“Not only do we have an Alcoholic Beverages Control Law regulating the alcohol industry but we have an agreement with Quebec in this regard. The MCK will continue to defend our law when our jurisdiction is threatened. In the present case, the decision did not come down to a jurisdictional issue but was a criminal file where the individual needed to decide their best course of action in the circumstances.”
No council members appeared in court with Lahache since 2015, and Lahache is concerned that other establishments with permits may have issues with Revenue Quebec in the future.
“Now, for them giving permits out, it leaves everybody vulnerable,” said Lahache. “What’s the forecast to come after this verdict? It doesn’t look good for the town.”
Lahache remains insistent that he did no wrong. He sold wine on the territory, and feels he should not be held accountable for what others did with his product when they left Kahnawake. He pled guilty, he said, because his finances could not hold any longer.
“I had no more money,” said Lahache. “I was exhausted. I had no help from nobody. I had to do it all myself, and I used up all my money.
“What I think I’m going to do now is go collect welfare. They can check all my records. I’ve got no money.”
Lahache and Gaspari’s lawyer was not happy his clients were forced to plead out in the case, but understood their situations.
“Finally, this is over,” said De Minico. “I believe Mr. Lahache and Mr. Gaspari were very tired and no longer had the energy or the means to be able to continue this judicial saga, and, as a result, they decided, once they were given their options, to enter a plea of guilty, and to put this thing to an end.”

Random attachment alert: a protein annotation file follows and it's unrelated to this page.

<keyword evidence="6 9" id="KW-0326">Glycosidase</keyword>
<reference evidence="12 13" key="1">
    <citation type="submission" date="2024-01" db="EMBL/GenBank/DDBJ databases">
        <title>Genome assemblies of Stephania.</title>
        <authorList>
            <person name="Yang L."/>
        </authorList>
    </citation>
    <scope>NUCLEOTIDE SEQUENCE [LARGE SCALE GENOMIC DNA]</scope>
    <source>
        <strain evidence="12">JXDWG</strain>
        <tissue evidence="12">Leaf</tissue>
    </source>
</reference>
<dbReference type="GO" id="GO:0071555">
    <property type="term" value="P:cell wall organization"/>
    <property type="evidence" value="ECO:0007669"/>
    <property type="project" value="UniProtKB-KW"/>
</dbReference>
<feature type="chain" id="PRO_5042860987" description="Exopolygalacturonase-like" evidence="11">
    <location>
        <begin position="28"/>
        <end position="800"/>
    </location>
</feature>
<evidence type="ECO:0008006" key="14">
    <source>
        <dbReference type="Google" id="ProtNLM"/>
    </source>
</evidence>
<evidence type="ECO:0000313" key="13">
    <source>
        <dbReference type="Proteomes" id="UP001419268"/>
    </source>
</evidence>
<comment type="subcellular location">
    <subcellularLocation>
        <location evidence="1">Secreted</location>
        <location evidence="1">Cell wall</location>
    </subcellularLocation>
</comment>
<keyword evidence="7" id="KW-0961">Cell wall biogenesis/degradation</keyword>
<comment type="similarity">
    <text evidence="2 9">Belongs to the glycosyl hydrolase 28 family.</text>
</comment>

Gaspari received a suspended sentence of 24 months imprisonment, and must reimburse $30,000 and perform 180 hours community service.
Two of the original 12 arrested, Diamond Estates Winery owner Murray Marshall and Paolo Simone, died since being arrested, and Alberto Milan, the owner of a winery in Ontario, and Kahnawa’kehró:non Robert Whitebean, have yet to plead or go to trial.
Five others pled guilty, while charges against Liette Labbe were stayed.
Whitebean was in court Friday, and is intent on going to trial.
De Minico said the experience with Lahache taught him volumes about Onkwehón:we business and culture in Kahnawake.
“It was very interesting and a pleasure to have known Mr. Lahache, who is a fine gentleman notwithstanding the result today. I’m definitely less ignorant because of it, and I’ve learned a lot,” said De Minico.
For the crown, Gaudet-Lachapelle said his side was satisfied with how the case concluded.
“There were a lot of elements in this case, and this was dealt with competence by both parties I feel,” he said. “We were ready to proceed in this case. There was evidence that was relevant that led to this settlement.”
For Lahache, he fears the case against him will set a precedent for other businesspeople in the community.
“Now what’s to stop them from going after everybody else?” he said. “They used me as a precedent. They got their verdict, and now they can go after everyone just like they did to me.”